The United States acquired the island of Guam from the Spanish in 1898 during the Spanish American War. It was handed over to the U.S. by the Spanish governor without a shot fired. The reality was that the condition of the colonial Spanish garrison on Guam was so decrepit that they had no ammunition to defend it.
The U.S. maintained a small force on the island for the first four decades of the Twentieth Century until storm clouds began to gather over the Pacific in 1941. In the fall of that year, non military dependents were sent back to the States and the small contingent of about 300 Marines and local Chamorro Insular Guard began to prepare for war.
It came on the same day as the attack on Pearl Harbor. On December 8th, (Guam is on the other side of the international date line) the Japanese began overflights of the island. On December 10th, Japanese planes began strafing and bombing the island. Up to 5,000 Japanese troops waded ashore that night and began a coordinated attack at Sumay and at the capitol, Hagatna. The Marines and the Chamorro militia put up a valiant defense but were quickly overwhelmed.
The U.S. Naval governor was forced to appear on the parade field in Hagatna without trousers to sign the surrender. He, his staff and the surviving Marines were placed on ships to serve out the war as the first and longest held American prisoners of war of the Japanese.
The local Chamorro islanders were to face their own hell. The Japanese treated them as virtual slaves, occupied their homes, used them for forced labor and raped and killed them by the hundreds. The Japanese occupation began with brutality and grew progressively worse until, in the summer of 1944, the Chamorros of Guam were forced into a hasty concentration camp on the east side of the island. It is was pure horror: filth, disease, hunger and death.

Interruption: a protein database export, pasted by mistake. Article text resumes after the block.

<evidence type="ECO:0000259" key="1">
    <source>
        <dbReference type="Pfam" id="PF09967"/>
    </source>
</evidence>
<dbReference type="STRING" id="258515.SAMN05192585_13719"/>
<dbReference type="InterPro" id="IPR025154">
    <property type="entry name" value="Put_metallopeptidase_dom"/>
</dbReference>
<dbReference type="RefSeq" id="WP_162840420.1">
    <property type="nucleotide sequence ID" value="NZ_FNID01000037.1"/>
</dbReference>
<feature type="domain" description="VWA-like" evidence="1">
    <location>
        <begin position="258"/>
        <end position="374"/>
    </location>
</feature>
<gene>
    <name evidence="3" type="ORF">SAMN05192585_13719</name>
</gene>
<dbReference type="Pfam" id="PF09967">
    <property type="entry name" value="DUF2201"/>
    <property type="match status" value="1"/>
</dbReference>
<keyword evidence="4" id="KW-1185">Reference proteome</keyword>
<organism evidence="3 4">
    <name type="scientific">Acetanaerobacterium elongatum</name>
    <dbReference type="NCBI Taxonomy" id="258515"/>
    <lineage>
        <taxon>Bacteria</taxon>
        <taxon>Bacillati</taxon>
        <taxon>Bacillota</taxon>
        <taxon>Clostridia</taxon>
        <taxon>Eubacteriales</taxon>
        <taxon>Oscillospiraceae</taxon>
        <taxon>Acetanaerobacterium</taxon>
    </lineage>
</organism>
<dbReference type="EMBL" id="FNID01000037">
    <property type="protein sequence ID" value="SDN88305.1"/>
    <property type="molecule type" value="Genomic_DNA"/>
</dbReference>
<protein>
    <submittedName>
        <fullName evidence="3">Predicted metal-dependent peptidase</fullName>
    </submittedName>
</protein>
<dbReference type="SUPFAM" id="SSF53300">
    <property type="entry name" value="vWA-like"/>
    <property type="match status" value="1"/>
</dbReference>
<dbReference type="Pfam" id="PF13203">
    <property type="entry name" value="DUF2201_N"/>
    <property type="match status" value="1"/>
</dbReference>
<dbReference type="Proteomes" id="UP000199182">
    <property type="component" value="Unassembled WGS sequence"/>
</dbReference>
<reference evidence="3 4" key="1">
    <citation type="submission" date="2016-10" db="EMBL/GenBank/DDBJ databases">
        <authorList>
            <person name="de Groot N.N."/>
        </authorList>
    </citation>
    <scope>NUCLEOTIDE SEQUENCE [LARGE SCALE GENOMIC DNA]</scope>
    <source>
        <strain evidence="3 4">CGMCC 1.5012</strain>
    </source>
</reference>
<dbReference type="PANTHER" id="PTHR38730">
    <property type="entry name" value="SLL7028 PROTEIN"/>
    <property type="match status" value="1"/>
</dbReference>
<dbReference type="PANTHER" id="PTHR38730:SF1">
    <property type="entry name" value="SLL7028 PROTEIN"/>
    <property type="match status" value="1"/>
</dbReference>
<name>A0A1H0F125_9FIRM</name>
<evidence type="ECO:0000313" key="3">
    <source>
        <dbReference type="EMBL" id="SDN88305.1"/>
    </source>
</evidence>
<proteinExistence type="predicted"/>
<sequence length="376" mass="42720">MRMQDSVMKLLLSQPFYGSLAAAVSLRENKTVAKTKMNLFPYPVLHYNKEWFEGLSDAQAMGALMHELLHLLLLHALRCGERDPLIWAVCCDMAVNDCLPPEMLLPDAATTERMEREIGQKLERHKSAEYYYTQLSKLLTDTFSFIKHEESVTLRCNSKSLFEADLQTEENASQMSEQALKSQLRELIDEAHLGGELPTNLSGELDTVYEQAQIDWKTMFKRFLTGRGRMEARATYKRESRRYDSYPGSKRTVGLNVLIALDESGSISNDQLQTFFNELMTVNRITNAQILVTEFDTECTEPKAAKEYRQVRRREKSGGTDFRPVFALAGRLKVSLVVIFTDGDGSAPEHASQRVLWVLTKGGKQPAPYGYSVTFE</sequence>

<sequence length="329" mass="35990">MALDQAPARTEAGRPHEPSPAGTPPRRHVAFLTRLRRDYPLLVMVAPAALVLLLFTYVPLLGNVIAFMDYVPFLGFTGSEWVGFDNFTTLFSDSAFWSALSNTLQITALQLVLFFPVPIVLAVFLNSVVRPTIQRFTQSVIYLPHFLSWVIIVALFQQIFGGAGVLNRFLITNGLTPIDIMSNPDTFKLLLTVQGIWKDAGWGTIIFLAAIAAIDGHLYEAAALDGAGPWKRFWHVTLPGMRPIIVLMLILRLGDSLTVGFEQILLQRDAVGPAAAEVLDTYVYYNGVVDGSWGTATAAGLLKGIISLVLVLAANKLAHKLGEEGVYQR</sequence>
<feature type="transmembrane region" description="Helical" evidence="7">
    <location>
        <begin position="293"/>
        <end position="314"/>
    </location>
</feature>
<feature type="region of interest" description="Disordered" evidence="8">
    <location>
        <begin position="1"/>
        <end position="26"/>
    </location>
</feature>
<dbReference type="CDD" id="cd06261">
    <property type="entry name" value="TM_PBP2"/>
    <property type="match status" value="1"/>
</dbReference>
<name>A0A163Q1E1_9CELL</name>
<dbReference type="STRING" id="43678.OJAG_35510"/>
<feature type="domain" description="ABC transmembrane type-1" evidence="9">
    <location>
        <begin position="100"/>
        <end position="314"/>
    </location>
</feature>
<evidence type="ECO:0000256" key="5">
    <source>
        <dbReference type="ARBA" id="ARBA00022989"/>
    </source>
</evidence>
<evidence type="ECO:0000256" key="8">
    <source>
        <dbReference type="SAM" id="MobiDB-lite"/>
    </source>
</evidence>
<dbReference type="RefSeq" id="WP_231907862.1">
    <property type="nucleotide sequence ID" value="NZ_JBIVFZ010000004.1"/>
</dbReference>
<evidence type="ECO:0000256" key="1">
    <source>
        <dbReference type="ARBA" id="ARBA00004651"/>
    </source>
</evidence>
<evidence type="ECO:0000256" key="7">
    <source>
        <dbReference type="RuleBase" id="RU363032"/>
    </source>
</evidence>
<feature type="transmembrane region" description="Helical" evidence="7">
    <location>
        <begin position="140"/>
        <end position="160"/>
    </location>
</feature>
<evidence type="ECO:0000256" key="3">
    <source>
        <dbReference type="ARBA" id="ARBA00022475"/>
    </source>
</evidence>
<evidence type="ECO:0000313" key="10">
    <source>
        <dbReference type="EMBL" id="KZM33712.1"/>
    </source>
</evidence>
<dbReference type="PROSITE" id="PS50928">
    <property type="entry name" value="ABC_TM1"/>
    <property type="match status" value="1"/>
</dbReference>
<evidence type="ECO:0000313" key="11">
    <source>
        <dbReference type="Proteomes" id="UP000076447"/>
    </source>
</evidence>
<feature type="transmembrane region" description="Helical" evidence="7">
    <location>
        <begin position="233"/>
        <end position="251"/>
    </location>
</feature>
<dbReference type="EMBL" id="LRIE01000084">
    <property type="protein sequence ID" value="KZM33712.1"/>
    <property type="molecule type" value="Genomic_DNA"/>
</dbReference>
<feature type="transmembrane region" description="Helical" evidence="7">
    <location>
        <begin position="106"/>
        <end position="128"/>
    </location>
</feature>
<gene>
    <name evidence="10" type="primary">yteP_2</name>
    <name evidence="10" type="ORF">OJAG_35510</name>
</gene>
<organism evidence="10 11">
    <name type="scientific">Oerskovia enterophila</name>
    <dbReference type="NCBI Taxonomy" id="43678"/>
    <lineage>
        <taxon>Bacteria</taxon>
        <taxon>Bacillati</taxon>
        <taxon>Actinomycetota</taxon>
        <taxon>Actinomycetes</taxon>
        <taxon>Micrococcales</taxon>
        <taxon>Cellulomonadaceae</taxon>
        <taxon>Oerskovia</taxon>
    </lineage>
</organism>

On July 21, 1944 – two and a half years after the Japanese invasion – the United States Army and Marines staged a massive assault and invasion of the island. Landings took place at Asan and, farther to the south, at Agat. The Japanese were overwhelmed and defeated in a manner of a few weeks.
These photos were taken in the aftermath of the U.S. invasion and liberation of Guam. The original prints were given to me to scan by the niece of a citizen of Guam who lived on the island during the two and a half year Japanese occupation; December 1941 to July 1944. They have never been published before.
Warning: The photos are graphic.
There are still many reminders of the Japanese invasion, occupation and defense of Guam to be seen around the island.
Today the people of Guam celebrate Liberation Day each July 21 with a giant parade, fiestas across the island and fireworks. Guam boasts the highest per-capita participation in the U.S. Military of any region. In this photo, members of the Guam National Guard take part in the 2005 Guam Liberation Day parade in Hagatna.